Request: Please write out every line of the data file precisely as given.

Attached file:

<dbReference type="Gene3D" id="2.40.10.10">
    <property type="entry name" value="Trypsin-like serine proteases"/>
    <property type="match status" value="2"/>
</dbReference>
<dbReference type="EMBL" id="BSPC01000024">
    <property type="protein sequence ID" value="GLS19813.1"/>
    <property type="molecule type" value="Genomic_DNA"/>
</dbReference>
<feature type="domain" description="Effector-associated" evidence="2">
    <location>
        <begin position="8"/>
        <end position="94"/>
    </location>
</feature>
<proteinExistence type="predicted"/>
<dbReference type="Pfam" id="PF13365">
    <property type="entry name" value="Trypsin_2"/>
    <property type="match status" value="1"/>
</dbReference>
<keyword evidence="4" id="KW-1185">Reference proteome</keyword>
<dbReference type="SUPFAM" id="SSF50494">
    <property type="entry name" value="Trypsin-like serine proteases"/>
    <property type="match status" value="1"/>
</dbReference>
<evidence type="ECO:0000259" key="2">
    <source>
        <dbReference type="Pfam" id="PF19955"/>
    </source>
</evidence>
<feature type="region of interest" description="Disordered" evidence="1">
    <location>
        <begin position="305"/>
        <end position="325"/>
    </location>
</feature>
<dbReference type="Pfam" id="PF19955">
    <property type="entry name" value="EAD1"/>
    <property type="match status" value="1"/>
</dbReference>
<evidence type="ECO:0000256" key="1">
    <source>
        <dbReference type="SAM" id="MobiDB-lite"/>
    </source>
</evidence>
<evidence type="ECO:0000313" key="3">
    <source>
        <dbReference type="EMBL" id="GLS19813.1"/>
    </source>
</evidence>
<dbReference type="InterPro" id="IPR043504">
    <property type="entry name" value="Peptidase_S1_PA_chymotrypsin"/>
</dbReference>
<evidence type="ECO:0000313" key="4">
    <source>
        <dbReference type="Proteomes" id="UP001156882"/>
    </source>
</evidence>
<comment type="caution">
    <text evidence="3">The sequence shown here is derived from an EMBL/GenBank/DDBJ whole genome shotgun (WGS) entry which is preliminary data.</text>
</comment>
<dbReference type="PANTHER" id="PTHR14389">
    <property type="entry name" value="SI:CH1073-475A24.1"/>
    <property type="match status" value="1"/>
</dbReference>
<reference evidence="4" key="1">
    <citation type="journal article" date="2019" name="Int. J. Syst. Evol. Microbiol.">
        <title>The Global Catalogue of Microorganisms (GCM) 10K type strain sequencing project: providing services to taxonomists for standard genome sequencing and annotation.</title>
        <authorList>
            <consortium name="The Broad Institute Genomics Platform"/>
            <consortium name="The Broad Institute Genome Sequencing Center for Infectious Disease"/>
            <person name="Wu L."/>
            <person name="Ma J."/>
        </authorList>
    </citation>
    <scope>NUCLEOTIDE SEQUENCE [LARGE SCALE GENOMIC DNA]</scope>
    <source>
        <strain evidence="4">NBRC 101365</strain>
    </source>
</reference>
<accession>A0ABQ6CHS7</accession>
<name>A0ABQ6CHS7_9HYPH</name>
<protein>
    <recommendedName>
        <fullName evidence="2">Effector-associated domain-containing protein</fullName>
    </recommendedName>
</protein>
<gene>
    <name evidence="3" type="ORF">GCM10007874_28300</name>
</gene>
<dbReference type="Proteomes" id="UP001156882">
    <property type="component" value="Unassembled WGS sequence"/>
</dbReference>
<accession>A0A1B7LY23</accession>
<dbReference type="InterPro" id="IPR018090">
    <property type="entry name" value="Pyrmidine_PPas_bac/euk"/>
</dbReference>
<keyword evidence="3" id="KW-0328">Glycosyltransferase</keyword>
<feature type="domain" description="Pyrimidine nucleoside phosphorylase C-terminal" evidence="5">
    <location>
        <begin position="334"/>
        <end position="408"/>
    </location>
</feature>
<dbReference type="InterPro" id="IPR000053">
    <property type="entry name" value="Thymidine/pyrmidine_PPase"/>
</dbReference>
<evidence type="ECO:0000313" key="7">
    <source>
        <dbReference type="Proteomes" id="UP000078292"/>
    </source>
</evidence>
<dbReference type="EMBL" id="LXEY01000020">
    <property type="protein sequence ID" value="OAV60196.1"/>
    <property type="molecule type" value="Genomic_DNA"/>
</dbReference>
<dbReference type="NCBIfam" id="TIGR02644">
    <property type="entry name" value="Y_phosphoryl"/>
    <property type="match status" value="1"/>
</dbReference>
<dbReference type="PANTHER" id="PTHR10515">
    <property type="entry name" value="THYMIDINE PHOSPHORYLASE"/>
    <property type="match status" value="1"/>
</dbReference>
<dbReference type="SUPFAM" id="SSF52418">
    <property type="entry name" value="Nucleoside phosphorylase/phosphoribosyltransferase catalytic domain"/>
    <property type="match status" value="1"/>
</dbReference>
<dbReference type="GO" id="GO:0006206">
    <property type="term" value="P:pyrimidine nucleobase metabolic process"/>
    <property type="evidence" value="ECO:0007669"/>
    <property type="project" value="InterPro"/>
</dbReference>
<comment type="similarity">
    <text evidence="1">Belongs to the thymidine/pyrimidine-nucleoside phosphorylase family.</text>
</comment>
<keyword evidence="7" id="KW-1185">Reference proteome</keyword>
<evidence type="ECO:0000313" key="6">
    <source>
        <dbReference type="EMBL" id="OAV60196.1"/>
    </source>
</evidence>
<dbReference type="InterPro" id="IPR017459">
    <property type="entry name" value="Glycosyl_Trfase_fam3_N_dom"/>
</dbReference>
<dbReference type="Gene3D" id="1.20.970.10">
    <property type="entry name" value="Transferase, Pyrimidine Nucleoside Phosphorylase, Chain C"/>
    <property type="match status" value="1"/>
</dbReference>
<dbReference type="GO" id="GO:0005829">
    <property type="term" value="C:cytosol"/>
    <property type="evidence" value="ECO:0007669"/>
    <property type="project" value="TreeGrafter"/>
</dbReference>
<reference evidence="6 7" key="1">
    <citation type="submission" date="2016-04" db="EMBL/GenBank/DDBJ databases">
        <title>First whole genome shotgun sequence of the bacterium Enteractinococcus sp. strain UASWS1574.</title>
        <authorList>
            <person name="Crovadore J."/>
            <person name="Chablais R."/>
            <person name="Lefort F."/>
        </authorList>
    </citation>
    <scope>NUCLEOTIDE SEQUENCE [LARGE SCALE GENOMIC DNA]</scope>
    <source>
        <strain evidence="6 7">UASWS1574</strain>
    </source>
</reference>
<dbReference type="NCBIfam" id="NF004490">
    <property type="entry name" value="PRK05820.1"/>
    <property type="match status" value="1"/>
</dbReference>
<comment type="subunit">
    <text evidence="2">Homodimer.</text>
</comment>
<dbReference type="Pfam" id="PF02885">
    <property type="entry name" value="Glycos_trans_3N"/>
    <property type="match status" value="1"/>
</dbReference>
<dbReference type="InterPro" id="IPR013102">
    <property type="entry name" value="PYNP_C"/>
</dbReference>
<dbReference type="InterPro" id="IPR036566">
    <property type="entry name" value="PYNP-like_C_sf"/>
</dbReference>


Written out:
<dbReference type="Gene3D" id="2.40.10.10">
    <property type="entry name" value="Trypsin-like serine proteases"/>
    <property type="match status" value="2"/>
</dbReference>
<dbReference type="EMBL" id="BSPC01000024">
    <property type="protein sequence ID" value="GLS19813.1"/>
    <property type="molecule type" value="Genomic_DNA"/>
</dbReference>
<feature type="domain" description="Effector-associated" evidence="2">
    <location>
        <begin position="8"/>
        <end position="94"/>
    </location>
</feature>
<proteinExistence type="predicted"/>
<dbReference type="Pfam" id="PF13365">
    <property type="entry name" value="Trypsin_2"/>
    <property type="match status" value="1"/>
</dbReference>
<keyword evidence="4" id="KW-1185">Reference proteome</keyword>
<dbReference type="SUPFAM" id="SSF50494">
    <property type="entry name" value="Trypsin-like serine proteases"/>
    <property type="match status" value="1"/>
</dbReference>
<evidence type="ECO:0000259" key="2">
    <source>
        <dbReference type="Pfam" id="PF19955"/>
    </source>
</evidence>
<feature type="region of interest" description="Disordered" evidence="1">
    <location>
        <begin position="305"/>
        <end position="325"/>
    </location>
</feature>
<dbReference type="Pfam" id="PF19955">
    <property type="entry name" value="EAD1"/>
    <property type="match status" value="1"/>
</dbReference>
<evidence type="ECO:0000256" key="1">
    <source>
        <dbReference type="SAM" id="MobiDB-lite"/>
    </source>
</evidence>
<evidence type="ECO:0000313" key="3">
    <source>
        <dbReference type="EMBL" id="GLS19813.1"/>
    </source>
</evidence>
<dbReference type="InterPro" id="IPR043504">
    <property type="entry name" value="Peptidase_S1_PA_chymotrypsin"/>
</dbReference>
<evidence type="ECO:0000313" key="4">
    <source>
        <dbReference type="Proteomes" id="UP001156882"/>
    </source>
</evidence>
<comment type="caution">
    <text evidence="3">The sequence shown here is derived from an EMBL/GenBank/DDBJ whole genome shotgun (WGS) entry which is preliminary data.</text>
</comment>
<dbReference type="PANTHER" id="PTHR14389">
    <property type="entry name" value="SI:CH1073-475A24.1"/>
    <property type="match status" value="1"/>
</dbReference>
<reference evidence="4" key="1">
    <citation type="journal article" date="2019" name="Int. J. Syst. Evol. Microbiol.">
        <title>The Global Catalogue of Microorganisms (GCM) 10K type strain sequencing project: providing services to taxonomists for standard genome sequencing and annotation.</title>
        <authorList>
            <consortium name="The Broad Institute Genomics Platform"/>
            <consortium name="The Broad Institute Genome Sequencing Center for Infectious Disease"/>
            <person name="Wu L."/>
            <person name="Ma J."/>
        </authorList>
    </citation>
    <scope>NUCLEOTIDE SEQUENCE [LARGE SCALE GENOMIC DNA]</scope>
    <source>
        <strain evidence="4">NBRC 101365</strain>
    </source>
</reference>
<accession>A0ABQ6CHS7</accession>
<name>A0ABQ6CHS7_9HYPH</name>
<protein>
    <recommendedName>
        <fullName evidence="2">Effector-associated domain-containing protein</fullName>
    </recommendedName>
</protein>
<gene>
    <name evidence="3" type="ORF">GCM10007874_28300</name>
</gene>
<dbReference type="Proteomes" id="UP001156882">
    <property type="component" value="Unassembled WGS sequence"/>
</dbReference>
<accession>A0A1B7LY23</accession>
<dbReference type="InterPro" id="IPR018090">
    <property type="entry name" value="Pyrmidine_PPas_bac/euk"/>
</dbReference>
<keyword evidence="3" id="KW-0328">Glycosyltransferase</keyword>
<feature type="domain" description="Pyrimidine nucleoside phosphorylase C-terminal" evidence="5">
    <location>
        <begin position="334"/>
        <end position="408"/>
    </location>
</feature>
<dbReference type="InterPro" id="IPR000053">
    <property type="entry name" value="Thymidine/pyrmidine_PPase"/>
</dbReference>
<evidence type="ECO:0000313" key="7">
    <source>
        <dbReference type="Proteomes" id="UP000078292"/>
    </source>
</evidence>
<dbReference type="EMBL" id="LXEY01000020">
    <property type="protein sequence ID" value="OAV60196.1"/>
    <property type="molecule type" value="Genomic_DNA"/>
</dbReference>
<dbReference type="NCBIfam" id="TIGR02644">
    <property type="entry name" value="Y_phosphoryl"/>
    <property type="match status" value="1"/>
</dbReference>
<dbReference type="PANTHER" id="PTHR10515">
    <property type="entry name" value="THYMIDINE PHOSPHORYLASE"/>
    <property type="match status" value="1"/>
</dbReference>
<dbReference type="SUPFAM" id="SSF52418">
    <property type="entry name" value="Nucleoside phosphorylase/phosphoribosyltransferase catalytic domain"/>
    <property type="match status" value="1"/>
</dbReference>
<dbReference type="GO" id="GO:0006206">
    <property type="term" value="P:pyrimidine nucleobase metabolic process"/>
    <property type="evidence" value="ECO:0007669"/>
    <property type="project" value="InterPro"/>
</dbReference>
<comment type="similarity">
    <text evidence="1">Belongs to the thymidine/pyrimidine-nucleoside phosphorylase family.</text>
</comment>
<keyword evidence="7" id="KW-1185">Reference proteome</keyword>
<evidence type="ECO:0000313" key="6">
    <source>
        <dbReference type="EMBL" id="OAV60196.1"/>
    </source>
</evidence>
<dbReference type="InterPro" id="IPR017459">
    <property type="entry name" value="Glycosyl_Trfase_fam3_N_dom"/>
</dbReference>
<dbReference type="Gene3D" id="1.20.970.10">
    <property type="entry name" value="Transferase, Pyrimidine Nucleoside Phosphorylase, Chain C"/>
    <property type="match status" value="1"/>
</dbReference>
<dbReference type="GO" id="GO:0005829">
    <property type="term" value="C:cytosol"/>
    <property type="evidence" value="ECO:0007669"/>
    <property type="project" value="TreeGrafter"/>
</dbReference>
<reference evidence="6 7" key="1">
    <citation type="submission" date="2016-04" db="EMBL/GenBank/DDBJ databases">
        <title>First whole genome shotgun sequence of the bacterium Enteractinococcus sp. strain UASWS1574.</title>
        <authorList>
            <person name="Crovadore J."/>
            <person name="Chablais R."/>
            <person name="Lefort F."/>
        </authorList>
    </citation>
    <scope>NUCLEOTIDE SEQUENCE [LARGE SCALE GENOMIC DNA]</scope>
    <source>
        <strain evidence="6 7">UASWS1574</strain>
    </source>
</reference>
<dbReference type="NCBIfam" id="NF004490">
    <property type="entry name" value="PRK05820.1"/>
    <property type="match status" value="1"/>
</dbReference>
<comment type="subunit">
    <text evidence="2">Homodimer.</text>
</comment>
<dbReference type="Pfam" id="PF02885">
    <property type="entry name" value="Glycos_trans_3N"/>
    <property type="match status" value="1"/>
</dbReference>
<dbReference type="InterPro" id="IPR013102">
    <property type="entry name" value="PYNP_C"/>
</dbReference>
<dbReference type="InterPro" id="IPR036566">
    <property type="entry name" value="PYNP-like_C_sf"/>
</dbReference>